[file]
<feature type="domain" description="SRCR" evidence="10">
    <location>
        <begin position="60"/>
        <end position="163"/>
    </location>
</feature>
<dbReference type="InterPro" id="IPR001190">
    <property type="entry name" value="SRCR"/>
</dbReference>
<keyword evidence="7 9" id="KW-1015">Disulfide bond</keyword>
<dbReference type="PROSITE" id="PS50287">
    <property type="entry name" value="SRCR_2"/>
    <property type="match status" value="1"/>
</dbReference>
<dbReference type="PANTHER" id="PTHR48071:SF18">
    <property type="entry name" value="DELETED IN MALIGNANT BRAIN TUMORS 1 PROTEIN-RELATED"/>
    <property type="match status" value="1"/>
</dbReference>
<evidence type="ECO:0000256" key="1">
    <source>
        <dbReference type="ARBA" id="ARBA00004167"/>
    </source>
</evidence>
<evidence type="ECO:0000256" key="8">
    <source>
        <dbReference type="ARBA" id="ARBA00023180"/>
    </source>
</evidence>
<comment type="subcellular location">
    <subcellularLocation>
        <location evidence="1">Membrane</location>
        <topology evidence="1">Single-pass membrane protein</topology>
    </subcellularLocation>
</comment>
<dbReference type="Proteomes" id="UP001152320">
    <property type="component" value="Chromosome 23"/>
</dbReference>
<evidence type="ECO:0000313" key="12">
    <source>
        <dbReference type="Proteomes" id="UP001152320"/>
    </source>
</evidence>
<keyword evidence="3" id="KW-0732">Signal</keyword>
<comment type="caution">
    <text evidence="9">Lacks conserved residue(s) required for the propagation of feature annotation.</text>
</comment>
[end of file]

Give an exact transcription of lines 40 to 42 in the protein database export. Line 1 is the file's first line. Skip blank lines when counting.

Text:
        <dbReference type="Proteomes" id="UP001152320"/>
    </source>
</evidence>